Happy Tuesday, Central Texas! Here's a look at some of the top local and national tech stories we're following for you today:The iPhone 8 and iPhone X are still pretty new to the market, but that hasn’t stopped folks from wondering which features the next version of Apple’s smartphone will offer. Over at CNET, they’re thinking the “home” button might return, perhaps virtually. CNET also believes the fingerprint reader could make a comeback because, as we know, Apple giveth and Apple taketh away.
After three months of intense work, DivInc, the Austin accelerator for diverse entrepreneurs, has launched its latest group of startups. The founders of eight companies took the stage for Demo Day on Friday at Google’s downtown Austin offices. They introduced their startups and pitched their ideas to potential investors. DivInc launched in 2016 with the aim of creating a path to tech entrepreneurship for women and ethnically diverse startup founders.
One of the joys of the old “Choose Your Own Adventure” books, popular in the 1980s and 1990s, was the dead ends. In the series of books, flipping to a page to continue the story could result in your character’s death. But you could always backtrack and take an alternate path and see where the story would go if you had made a different choice.
Muck Rack makes it simple to find people, tweets, or articles that mention any name, keyword, company, hashtag etc. We've compiled this guide to help you make the most of your search.
Selecting a term
Start searching tweets, articles from media outlets, articles mentioned in tweets, journalists'
names, titles and bios with some suggested searches:
Companies or Topics (e.g. iPhone, Microsoft)
Phrases (e.g. "cloud computing") — use quotes to keep the terms together
Twitter handles (e.g. @username) — returns those who have mentioned or replied to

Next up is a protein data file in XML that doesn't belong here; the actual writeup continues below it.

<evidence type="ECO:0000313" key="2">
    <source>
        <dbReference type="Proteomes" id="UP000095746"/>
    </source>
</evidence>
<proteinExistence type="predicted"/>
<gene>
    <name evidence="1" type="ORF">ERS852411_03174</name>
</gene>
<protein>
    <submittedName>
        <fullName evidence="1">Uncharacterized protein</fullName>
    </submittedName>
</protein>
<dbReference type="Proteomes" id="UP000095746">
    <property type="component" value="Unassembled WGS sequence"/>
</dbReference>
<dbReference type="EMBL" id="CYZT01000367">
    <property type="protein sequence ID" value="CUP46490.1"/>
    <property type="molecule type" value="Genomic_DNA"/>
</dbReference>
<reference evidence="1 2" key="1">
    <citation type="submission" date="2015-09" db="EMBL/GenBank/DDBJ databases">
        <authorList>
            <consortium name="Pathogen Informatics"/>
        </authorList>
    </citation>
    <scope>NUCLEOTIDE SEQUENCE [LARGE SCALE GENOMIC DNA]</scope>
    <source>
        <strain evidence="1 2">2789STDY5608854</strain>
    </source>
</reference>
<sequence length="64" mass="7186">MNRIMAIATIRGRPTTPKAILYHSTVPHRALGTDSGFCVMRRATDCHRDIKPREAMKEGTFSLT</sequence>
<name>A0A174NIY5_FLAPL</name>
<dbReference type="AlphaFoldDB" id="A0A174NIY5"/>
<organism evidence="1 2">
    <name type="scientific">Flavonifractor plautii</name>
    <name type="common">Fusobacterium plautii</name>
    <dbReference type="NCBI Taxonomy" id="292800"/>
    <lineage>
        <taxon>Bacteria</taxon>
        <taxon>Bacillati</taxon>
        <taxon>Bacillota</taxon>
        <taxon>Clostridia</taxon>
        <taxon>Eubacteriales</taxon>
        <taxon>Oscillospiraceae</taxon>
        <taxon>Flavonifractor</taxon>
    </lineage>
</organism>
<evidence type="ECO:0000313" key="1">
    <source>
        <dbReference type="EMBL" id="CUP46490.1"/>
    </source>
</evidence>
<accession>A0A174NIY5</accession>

Names (e.g. "David Pogue")
Hashtags (e.g. #sxsw, #london2012)
Bio details (e.g. vegan, Olympics, father)
Muck Rack's Advanced Search allows for many boolean operators.
Find results that mention multiple specified terms, use AND or
+. For example, ensure each result contains both Elon Musk and Mark Zuckerberg by
searching Musk AND Zuckerberg or Musk + Zuckerberg.
Use the operators OR or , to broaden your search when you'd like either of
multiple terms to appear in results. (This is the default behavior of our search when no operators
are used). For example, results will contain either cake or cookie by searching cake OR cookie or cake,cookie
Use NOT or - to subtract results from your search. For
example, searching Disney will yield results about the Walt Disney Company as well as Walt Disney
World Resort. To exclude mentions of Disney World, search for Disney -World or Disney
When using one of these operators with a phrase, enclose it in quotation marks. For example, you can
find results about smartphones excluding Apple's iPhone 4S by searching smartphone -"iPhone
Exact case matching or punctuation
If you're searching for a brand name or keyword that relies on specific punctuation marks or capitalization, you can
find results that match your exact query by adding matchcase: before the keyword you're searching for, like matchcase:E*TRADE .
Use parentheses to separate multiple
boolean phrases. For example, to find journalists talking about having fun in Disney World or
Disneyland, search for ("disney world" OR disneyland) AND fun.
An asterisk can be used to search for any variation of a root word truncated by the asterisk. For example, searching for admin* will return results for administrator, administration, administer, administered, etc.
A near operator is an AND operator where you can control the distance between the words. You can vary the distance the near operation uses by adding a forward slash and number (between 0-99) such as strawberries NEAR/10 "whipped cream", which means the strawberries must exist within 10 words of "whipped cream".